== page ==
The hits keep on coming for Intel as AMD rolls out its Threadripper Pro CPU, aimed at taking on the Intel Xeon.
Intel’s Xeon processors are aimed at workstations and offer a number of advanced features not found in their consumer CPUs. In recent years, AMD has been making significant strides against Intel, as the latter has struggled to keep up with demand and move to 10nm processors.
In particular, AMD’s Ryzen line of CPUs have won almost universal praise, and further illustrated how far Intel has fallen. Now the company has released its Ryzen Threadripper, aimed at the same workstation market as the Xeon.
“AMD Ryzen Threadripper PRO Processors are purpose-built to set the new industry standard for professional workstation compute performance,” said Saeid Moshkelani, senior vice president and general manager, AMD Client business unit. “The extreme performance, high core counts and bandwidth of AMD Ryzen Threadripper Processors are now available with AMD PRO technology features including seamless manageability and unique built-in data protection5. Even the most demanding professional environment is addressed with the new AMD Ryzen Threadripper PRO line-up, from artists and creators developing breathtaking visual effects, to architects and engineers working with large datasets and complex visualizations, all brought to life on the most advanced professional workstation platform in the world6.”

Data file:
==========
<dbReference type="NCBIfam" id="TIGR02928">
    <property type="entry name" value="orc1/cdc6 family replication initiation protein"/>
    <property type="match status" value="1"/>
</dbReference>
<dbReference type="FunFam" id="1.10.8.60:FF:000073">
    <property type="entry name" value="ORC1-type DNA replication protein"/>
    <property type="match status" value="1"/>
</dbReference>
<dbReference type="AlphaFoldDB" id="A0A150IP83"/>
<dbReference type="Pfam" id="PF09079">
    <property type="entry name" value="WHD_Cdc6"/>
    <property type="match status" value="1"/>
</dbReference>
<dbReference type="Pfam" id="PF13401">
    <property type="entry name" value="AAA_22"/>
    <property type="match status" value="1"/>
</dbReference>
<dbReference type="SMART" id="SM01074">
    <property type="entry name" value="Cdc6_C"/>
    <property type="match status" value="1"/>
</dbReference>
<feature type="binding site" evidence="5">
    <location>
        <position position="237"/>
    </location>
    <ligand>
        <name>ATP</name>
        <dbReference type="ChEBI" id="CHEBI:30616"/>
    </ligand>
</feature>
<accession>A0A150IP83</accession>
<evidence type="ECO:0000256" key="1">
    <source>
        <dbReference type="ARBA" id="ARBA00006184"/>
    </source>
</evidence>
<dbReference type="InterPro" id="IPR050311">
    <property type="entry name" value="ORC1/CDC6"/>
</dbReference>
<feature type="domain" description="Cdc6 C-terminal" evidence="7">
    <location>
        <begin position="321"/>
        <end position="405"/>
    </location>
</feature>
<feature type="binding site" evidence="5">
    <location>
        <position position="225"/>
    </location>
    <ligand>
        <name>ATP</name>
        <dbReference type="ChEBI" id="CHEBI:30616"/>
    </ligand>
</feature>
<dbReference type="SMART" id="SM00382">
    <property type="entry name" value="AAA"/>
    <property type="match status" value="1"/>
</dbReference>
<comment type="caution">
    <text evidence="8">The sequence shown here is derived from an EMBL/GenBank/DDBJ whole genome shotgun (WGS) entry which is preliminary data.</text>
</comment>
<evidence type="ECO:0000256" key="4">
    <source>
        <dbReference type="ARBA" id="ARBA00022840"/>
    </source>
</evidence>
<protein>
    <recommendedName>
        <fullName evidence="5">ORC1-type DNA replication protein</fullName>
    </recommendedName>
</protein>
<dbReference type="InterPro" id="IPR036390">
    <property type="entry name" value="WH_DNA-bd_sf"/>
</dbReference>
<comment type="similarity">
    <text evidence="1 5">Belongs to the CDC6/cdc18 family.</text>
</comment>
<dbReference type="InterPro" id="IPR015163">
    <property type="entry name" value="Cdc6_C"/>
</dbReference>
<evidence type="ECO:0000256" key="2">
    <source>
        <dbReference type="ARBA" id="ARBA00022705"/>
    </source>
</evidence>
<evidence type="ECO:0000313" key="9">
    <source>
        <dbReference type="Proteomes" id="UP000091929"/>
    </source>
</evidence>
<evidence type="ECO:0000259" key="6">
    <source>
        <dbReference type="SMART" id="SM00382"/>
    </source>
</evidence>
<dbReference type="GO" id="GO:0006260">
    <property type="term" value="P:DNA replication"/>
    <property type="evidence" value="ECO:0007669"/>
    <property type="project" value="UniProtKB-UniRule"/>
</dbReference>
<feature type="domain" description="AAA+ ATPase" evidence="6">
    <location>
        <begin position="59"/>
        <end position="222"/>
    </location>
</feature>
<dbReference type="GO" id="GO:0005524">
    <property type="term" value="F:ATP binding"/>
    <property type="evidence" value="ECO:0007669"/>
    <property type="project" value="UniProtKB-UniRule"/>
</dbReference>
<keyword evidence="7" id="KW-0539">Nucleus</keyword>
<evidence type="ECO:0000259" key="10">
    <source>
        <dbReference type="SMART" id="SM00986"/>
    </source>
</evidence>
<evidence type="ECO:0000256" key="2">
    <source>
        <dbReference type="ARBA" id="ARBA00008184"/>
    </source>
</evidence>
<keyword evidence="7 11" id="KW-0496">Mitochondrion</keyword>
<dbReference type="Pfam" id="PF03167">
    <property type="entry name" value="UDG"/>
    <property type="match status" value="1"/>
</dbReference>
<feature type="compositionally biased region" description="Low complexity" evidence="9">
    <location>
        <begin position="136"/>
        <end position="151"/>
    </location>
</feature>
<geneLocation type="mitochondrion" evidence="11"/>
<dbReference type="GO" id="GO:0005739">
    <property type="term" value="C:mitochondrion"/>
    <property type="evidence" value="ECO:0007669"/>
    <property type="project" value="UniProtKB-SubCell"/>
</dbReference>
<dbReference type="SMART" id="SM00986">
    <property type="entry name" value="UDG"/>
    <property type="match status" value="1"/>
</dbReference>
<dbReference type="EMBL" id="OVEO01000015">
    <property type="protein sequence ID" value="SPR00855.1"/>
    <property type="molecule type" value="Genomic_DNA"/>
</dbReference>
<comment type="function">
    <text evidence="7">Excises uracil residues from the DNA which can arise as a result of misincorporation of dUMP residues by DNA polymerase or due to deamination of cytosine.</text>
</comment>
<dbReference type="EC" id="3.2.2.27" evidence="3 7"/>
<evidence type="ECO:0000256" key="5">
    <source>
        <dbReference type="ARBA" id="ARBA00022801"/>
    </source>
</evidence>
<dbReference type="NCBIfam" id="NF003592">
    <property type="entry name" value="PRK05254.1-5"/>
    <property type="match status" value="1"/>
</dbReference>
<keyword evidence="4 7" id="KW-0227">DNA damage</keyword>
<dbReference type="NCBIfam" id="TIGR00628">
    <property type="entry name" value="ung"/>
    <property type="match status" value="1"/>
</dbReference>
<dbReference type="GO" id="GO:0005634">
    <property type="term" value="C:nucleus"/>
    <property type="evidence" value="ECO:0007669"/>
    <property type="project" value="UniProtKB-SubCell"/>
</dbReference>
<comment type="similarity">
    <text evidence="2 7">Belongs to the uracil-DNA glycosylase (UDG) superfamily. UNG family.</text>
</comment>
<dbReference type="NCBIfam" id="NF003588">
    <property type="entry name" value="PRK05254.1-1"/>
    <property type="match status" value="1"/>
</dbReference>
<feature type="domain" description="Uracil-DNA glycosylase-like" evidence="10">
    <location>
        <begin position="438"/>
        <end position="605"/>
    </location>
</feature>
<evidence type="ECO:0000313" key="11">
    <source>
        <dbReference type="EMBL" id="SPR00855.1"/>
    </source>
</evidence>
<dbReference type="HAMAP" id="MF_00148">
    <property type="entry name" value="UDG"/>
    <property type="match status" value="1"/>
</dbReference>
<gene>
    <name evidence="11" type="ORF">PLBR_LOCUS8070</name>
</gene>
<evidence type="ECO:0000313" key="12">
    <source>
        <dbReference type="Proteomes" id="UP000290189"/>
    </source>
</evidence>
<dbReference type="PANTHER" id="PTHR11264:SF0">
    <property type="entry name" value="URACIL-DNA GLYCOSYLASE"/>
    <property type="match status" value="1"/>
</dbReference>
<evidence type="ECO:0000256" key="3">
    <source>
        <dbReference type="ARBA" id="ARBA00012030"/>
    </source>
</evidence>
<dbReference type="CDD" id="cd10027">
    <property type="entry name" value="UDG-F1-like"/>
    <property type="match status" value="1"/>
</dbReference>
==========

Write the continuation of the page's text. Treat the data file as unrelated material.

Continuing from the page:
AMD is launching the CPU in conjunction with Lenovo, who is offering the chip in the ThinkStation P620.
“Our customers need class-leading, innovative solutions to power through the most demanding applications,” said Rob Herman, General Manager, Workstation and Client AI Business Unit, Lenovo. “By leveraging the AMD Threadripper PRO Processors for our newest workstation, the ThinkStation P620, we can offer users the smarter solutions to create complex models, render photorealistic imagery or analyze geophysical and seismic interpretations, while offering crucial security and scalability features to ensure safe and effective operation for our professional users.”
This is great news for IT professionals, AMD and Lenovo. For Intel, this is just the latest in a string of bad news, including the loss of one of their leading chip designers and Apple moving to its own custom silicon.